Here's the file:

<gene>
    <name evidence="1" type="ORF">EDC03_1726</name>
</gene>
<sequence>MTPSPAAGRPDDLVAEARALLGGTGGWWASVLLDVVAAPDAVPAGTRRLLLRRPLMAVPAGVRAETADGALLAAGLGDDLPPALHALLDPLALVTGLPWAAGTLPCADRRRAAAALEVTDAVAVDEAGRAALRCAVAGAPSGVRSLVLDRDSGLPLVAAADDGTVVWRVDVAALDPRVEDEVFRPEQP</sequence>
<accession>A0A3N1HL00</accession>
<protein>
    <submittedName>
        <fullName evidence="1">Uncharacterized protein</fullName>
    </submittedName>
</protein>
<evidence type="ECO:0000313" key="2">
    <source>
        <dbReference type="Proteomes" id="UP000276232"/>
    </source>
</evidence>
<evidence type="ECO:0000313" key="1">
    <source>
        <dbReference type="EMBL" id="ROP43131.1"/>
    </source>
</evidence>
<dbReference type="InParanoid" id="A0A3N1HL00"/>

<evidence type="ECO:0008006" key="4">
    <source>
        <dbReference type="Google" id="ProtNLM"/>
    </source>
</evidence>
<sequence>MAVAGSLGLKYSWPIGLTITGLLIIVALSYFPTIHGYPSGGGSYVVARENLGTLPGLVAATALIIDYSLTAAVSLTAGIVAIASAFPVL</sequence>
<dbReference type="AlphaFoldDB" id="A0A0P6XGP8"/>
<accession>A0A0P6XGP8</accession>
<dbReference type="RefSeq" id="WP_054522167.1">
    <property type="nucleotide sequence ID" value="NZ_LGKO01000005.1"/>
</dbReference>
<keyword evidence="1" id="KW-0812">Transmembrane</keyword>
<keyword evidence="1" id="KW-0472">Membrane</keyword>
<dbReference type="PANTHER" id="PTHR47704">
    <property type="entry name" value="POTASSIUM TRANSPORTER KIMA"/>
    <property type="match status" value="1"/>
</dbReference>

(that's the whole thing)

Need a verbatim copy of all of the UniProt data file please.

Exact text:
<gene>
    <name evidence="1" type="ORF">EDC03_1726</name>
</gene>
<sequence>MTPSPAAGRPDDLVAEARALLGGTGGWWASVLLDVVAAPDAVPAGTRRLLLRRPLMAVPAGVRAETADGALLAAGLGDDLPPALHALLDPLALVTGLPWAAGTLPCADRRRAAAALEVTDAVAVDEAGRAALRCAVAGAPSGVRSLVLDRDSGLPLVAAADDGTVVWRVDVAALDPRVEDEVFRPEQP</sequence>
<accession>A0A3N1HL00</accession>
<protein>
    <submittedName>
        <fullName evidence="1">Uncharacterized protein</fullName>
    </submittedName>
</protein>
<evidence type="ECO:0000313" key="2">
    <source>
        <dbReference type="Proteomes" id="UP000276232"/>
    </source>
</evidence>
<evidence type="ECO:0000313" key="1">
    <source>
        <dbReference type="EMBL" id="ROP43131.1"/>
    </source>
</evidence>
<dbReference type="InParanoid" id="A0A3N1HL00"/>

<evidence type="ECO:0008006" key="4">
    <source>
        <dbReference type="Google" id="ProtNLM"/>
    </source>
</evidence>
<sequence>MAVAGSLGLKYSWPIGLTITGLLIIVALSYFPTIHGYPSGGGSYVVARENLGTLPGLVAATALIIDYSLTAAVSLTAGIVAIASAFPVL</sequence>
<dbReference type="AlphaFoldDB" id="A0A0P6XGP8"/>
<accession>A0A0P6XGP8</accession>
<dbReference type="RefSeq" id="WP_054522167.1">
    <property type="nucleotide sequence ID" value="NZ_LGKO01000005.1"/>
</dbReference>
<keyword evidence="1" id="KW-0812">Transmembrane</keyword>
<keyword evidence="1" id="KW-0472">Membrane</keyword>
<dbReference type="PANTHER" id="PTHR47704">
    <property type="entry name" value="POTASSIUM TRANSPORTER KIMA"/>
    <property type="match status" value="1"/>
</dbReference>